Senior Managers Regime – the FCA predicts more enforcement litigation in the new regime

27 January 2017

Senior Managers Regime – the FCA predicts more enforcement litigation in the new regime

On 19 January 2017, Mark Steward, Director of Enforcement and Market Oversight at the Financial Conduct Authority (“FCA”), delivered a speech on the ‘Practical implications of US law on EU practice’. The speech (which is available here) provided an interesting insight into, amongst other things, the FCA’s views on the interaction between the Senior Manager’s Regime (“SMR”) and the regulator’s enforcement work.

The speech

Mr Steward addressed three key topics in his speech:

  • financial penalties;
  • the new ‘dynamic’ created by the SMR; and
  • in light of this changed dynamic, the new ways in which the FCA is proposing that firms and individuals will be able to  resolve cases without protracted litigation.

The Senior Manager’s Regime

As set out on our website  the SMR aims to improve accountability for individuals working in financial services. The SMR has been in force since 7 March 2016. Under the SMR, The FCA (and, where applicable, the PRA) require firms to map out the roles of their senior managers and to allocate responsibilities to them so as to make them individually accountable.

The SMR and a different dynamic

In his speech, Mr Steward argued that a “different dynamic” had been created by the SMR. He explained this as follows:

“First, we don’t expect senior managers to agree so readily to pay high fines to resolve cases. We expect there will be more contest and more litigation.

Secondly, firms may well be reluctant to spend such high sums to resolve investigations where those resolutions do not also resolve cases against senior managers who may also be in our cross-hairs.

And thirdly, there lurk latent tensions in the way in which firms may self-report misconduct or cooperate with the FCA where senior managers in the firm may also be or become subjects of investigation for the same matters”.

Mr Steward continued by noting that:

“Firms are often eager to provide us with their own investigation reports, either to persuade the FCA not to investigate or to influence the scope of the investigation.  These reports are often helpful starting points, but as I have said to a number of colleagues who work in this area, I see these reports as having limited determinative value.  

Leaving aside the concerns about the forensic rigour of internal investigation reports, there is an inherent conflict of interest as the reports have been commissioned by and prepared for senior management who may well be part of the problem”.

Early detection … rather than early settlement

Mr Steward’s speech reflects a broader change in approach at the FCA’s enforcement division.  As he explained, the FCA is seeking to make early detection, rather than early settlement, its primary focus. We have commented on this previously in the context of Financial Crime Return reporting requirements. As we explained, the FCA is increasing its capacity to collect data from regulated entities so as to pinpoint those firms that have issues with their financial controls.  This is reflected by Mr Steward in his speech:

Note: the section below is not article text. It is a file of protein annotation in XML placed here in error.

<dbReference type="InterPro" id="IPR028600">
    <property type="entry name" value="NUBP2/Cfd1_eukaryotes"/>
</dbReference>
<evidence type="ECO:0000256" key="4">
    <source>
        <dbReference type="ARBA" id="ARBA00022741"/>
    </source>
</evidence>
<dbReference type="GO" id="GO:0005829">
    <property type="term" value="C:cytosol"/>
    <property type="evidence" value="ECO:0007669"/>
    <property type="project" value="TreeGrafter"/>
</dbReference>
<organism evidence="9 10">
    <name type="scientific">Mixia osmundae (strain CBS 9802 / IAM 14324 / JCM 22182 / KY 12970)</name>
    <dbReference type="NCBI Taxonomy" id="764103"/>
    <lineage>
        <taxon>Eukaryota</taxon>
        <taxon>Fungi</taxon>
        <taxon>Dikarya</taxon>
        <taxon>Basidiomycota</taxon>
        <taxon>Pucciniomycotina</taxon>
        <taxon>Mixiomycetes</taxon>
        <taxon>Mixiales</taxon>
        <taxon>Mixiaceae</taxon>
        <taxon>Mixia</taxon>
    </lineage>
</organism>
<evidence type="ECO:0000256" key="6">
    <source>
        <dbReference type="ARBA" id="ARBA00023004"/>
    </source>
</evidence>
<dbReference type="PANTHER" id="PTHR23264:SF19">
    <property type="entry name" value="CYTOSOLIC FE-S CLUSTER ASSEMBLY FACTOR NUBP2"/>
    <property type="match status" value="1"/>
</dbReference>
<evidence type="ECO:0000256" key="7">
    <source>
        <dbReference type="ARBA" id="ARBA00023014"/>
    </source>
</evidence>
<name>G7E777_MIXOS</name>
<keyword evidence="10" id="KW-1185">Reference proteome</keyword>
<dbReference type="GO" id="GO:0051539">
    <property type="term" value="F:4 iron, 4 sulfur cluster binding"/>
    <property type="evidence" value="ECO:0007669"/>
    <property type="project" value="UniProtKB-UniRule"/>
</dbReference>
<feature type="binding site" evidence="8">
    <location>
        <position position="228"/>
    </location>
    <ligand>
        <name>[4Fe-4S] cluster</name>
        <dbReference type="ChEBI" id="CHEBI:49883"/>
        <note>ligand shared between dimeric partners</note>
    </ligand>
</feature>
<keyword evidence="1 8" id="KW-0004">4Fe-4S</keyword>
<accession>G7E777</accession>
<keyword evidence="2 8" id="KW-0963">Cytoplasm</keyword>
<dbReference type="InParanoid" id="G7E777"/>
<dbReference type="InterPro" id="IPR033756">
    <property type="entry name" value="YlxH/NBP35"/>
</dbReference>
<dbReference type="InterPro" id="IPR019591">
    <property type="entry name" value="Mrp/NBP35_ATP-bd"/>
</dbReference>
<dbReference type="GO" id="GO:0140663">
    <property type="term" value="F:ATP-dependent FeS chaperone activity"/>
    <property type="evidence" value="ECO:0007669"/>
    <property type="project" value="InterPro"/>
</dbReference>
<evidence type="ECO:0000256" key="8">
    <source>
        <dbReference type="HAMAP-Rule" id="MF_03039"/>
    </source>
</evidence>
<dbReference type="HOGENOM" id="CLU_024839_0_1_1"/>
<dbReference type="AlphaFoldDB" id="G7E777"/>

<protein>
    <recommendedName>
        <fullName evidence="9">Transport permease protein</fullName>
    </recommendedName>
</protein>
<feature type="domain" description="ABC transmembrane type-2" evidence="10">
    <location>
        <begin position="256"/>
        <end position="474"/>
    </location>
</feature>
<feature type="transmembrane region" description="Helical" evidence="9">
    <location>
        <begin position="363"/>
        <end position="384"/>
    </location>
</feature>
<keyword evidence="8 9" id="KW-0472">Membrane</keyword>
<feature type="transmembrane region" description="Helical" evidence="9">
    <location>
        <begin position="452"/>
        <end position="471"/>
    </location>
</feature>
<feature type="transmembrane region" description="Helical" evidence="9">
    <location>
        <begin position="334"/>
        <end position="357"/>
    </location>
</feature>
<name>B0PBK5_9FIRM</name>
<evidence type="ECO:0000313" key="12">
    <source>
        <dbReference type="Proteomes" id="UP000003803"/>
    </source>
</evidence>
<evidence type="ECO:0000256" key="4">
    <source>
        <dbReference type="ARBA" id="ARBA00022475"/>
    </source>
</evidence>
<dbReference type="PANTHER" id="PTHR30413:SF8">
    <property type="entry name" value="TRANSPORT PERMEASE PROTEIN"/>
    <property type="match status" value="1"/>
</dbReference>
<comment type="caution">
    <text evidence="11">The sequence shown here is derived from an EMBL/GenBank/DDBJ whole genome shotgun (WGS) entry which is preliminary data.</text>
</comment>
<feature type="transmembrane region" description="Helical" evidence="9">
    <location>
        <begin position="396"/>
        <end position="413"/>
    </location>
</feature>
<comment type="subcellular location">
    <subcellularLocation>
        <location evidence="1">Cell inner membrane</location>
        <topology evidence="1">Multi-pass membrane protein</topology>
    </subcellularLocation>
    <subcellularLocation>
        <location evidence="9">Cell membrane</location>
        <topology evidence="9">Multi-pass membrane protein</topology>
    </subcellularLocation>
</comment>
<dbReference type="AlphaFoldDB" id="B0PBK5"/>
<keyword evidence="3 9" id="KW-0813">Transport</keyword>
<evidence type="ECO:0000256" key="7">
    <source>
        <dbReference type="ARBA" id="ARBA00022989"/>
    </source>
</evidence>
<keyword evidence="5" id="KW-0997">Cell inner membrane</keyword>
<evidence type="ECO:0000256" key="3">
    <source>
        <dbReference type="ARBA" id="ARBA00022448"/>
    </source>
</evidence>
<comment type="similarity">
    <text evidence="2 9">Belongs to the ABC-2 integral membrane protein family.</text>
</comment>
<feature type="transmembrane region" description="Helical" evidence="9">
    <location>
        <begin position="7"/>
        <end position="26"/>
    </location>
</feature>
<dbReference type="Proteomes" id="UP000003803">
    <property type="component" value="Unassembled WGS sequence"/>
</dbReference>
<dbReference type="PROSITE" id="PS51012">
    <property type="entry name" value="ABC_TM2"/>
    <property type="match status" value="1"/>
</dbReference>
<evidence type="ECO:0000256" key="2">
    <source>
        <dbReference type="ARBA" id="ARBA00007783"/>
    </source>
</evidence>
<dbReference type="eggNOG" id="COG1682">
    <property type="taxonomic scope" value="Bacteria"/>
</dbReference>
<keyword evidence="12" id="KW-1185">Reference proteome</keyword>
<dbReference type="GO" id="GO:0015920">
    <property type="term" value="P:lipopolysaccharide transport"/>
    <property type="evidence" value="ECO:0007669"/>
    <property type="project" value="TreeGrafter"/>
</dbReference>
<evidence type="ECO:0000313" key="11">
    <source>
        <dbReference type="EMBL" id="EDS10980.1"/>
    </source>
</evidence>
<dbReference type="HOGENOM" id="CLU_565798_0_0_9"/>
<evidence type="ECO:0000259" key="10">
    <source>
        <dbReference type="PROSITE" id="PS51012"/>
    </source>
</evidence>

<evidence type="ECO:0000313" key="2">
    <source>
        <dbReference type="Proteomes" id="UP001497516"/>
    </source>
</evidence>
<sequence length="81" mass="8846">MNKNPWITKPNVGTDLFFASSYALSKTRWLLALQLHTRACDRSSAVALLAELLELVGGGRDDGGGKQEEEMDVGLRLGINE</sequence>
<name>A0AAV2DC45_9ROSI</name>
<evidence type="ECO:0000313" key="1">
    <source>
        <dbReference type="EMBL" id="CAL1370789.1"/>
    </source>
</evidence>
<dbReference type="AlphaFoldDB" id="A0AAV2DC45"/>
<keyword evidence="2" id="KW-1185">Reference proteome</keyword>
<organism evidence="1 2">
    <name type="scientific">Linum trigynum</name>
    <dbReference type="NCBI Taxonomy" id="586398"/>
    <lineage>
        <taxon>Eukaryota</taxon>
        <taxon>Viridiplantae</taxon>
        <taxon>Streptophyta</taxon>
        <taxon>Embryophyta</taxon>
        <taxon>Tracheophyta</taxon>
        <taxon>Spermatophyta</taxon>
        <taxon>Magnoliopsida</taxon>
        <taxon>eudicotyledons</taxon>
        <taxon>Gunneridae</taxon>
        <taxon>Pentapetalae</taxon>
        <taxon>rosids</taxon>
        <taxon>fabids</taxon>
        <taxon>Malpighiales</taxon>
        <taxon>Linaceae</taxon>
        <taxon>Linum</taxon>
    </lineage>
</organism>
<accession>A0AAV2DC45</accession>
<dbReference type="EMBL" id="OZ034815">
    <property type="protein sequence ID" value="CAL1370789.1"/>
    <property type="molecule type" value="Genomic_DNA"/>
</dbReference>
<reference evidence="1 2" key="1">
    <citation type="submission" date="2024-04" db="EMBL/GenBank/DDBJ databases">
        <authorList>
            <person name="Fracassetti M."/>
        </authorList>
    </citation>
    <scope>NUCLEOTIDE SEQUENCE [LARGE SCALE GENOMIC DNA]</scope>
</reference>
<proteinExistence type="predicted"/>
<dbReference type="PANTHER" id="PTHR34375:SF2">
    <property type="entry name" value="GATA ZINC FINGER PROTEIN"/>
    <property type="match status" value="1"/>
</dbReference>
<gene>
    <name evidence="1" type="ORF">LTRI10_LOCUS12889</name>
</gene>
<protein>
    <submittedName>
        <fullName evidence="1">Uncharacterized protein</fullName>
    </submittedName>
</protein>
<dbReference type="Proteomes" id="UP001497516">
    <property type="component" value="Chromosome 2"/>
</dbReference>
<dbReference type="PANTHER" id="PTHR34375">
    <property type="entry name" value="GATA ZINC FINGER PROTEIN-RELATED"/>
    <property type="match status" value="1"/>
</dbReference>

“What is more fundamental and important is how quick we are at detecting serious misconduct and then investigating, thoroughly and fairly, so that where serious misconduct can be established, we are able to tackle both its causes, through sanctions, and its consequences, via remedies, reparation and redress”.

Fines….size really does not matter

In light of the above, Mr Steward argued that the “size of fines” imposed by the FCA did not demonstrate “anything significant about the FCA’s enforcement effort”. Thus, the marked reduction (some 97%) in the aggregate level of fines imposed over the past five years was misleading. Mr Steward was at pains to stress that the era of “light touch” regulation had not returned.


In some respects, the approach outlined by Mr Steward was to be expected. Arguably, the FCA has over recent years been moving towards a more sophisticated approach to its enforcement activity, tackling bigger targets and engaging in more complex litigation. However, there remain some unresolved issues in the FCA’s broader approach to investigating alleged wrongdoing at regulated firms. For example, on the one hand, the FCA’s Director in Enforcement (Wholesale, Unauthorised Business and Intelligence), Jamie Symington, has spoken previously about the apparent worth of properly conducted internal investigations in the context of FCA oversight activities. On the other hand, Mr Steward has stressed (through this latest speech) that such internal investigations are often inadequate from the perspective of the regulator. This inconsistency does not assist companies when deciding whether conducting an internal investigation will help or hinder their position with the regulator.  In the long run, the FCA is likely to have more enforcement successes, and encourage greater compliance amongst firms, if it adopts a consistent corporate approach. 

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